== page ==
Tanker Discharges U.S. Crude After 100-Day Wait
A tanker carrying over one million barrels of U.S. light crude finished discharging on Monday after a 100-day wait related to payment delays from Venezuela's state-run PDVSA to oil major BP, according to Thomson Reuters vessel tracking data.
In March, PDVSA awarded BP a tender to import up to 8.2 million barrels of U.S. crude for the second quarter, but long payment delays have since April created bottlenecks to discharge about a dozen cargoes, boosting the costs for the oil.
The Suezmax tanker Sonangol Cabinda, which arrived at the Caribbean island of Curacao in mid-June from the U.S. port of Beaumont in Texas, was finally authorized to enter PDVSA's Bullen Bay terminal on September 23, the data showed.
PDVSA had a pending payment of $57.26 million for the cargo, which loaded in early June and became the tenth shipment of U.S. crude sent by BP to PDVSA as part of the tender, according to internal data seen by Reuters.
BP said it would not comment on commercial operations. PDVSA did not respond to requests for comment.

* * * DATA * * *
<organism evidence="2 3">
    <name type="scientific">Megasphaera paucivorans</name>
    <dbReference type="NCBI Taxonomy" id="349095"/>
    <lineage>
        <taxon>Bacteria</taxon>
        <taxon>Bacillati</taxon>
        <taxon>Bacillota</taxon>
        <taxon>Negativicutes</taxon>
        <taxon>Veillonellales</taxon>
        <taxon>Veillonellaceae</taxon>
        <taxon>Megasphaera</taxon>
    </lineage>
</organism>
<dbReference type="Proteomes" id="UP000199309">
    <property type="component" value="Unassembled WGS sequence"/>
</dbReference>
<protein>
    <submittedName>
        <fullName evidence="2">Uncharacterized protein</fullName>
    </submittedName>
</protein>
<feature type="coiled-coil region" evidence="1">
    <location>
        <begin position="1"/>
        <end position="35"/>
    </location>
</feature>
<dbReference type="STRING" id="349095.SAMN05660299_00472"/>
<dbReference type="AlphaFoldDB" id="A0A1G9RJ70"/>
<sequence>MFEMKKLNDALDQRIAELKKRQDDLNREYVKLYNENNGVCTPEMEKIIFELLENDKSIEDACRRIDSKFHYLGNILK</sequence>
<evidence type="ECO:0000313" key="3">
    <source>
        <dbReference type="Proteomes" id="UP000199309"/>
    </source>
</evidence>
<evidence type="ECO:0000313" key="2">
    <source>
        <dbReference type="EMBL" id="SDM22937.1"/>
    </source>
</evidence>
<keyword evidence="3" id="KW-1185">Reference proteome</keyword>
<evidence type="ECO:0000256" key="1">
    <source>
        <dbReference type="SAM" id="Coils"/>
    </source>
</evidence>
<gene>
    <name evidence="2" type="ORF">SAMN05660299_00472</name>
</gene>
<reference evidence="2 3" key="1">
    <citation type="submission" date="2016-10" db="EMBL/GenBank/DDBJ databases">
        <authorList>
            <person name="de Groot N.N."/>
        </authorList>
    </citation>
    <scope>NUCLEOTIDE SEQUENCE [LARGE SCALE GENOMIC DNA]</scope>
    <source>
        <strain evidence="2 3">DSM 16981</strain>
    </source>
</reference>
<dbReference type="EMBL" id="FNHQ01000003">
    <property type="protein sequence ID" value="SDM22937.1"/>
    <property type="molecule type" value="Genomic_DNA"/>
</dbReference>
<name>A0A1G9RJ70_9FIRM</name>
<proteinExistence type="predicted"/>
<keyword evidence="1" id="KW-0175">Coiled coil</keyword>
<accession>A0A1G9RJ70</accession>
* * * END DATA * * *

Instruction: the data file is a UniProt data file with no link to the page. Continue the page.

While pending invoices to suppliers pile up, many providers are asking PDVSA to be pre-pay before authorizing tankers to discharge. Other companies have agreed to receive Venezuelan crude or refined products in exchange.
Another three vessels carrying U.S. light crude sold by BP to PDVSA are still waiting to discharge around Curacao. The Aframax tankers Valfoglia, British Cormorant and Whistler Spirit arrived in the Caribbean from late August to early September, according to the data.
PDVSA said in an internal document in August that it had a budget shortfall of $152 million for these crude imports.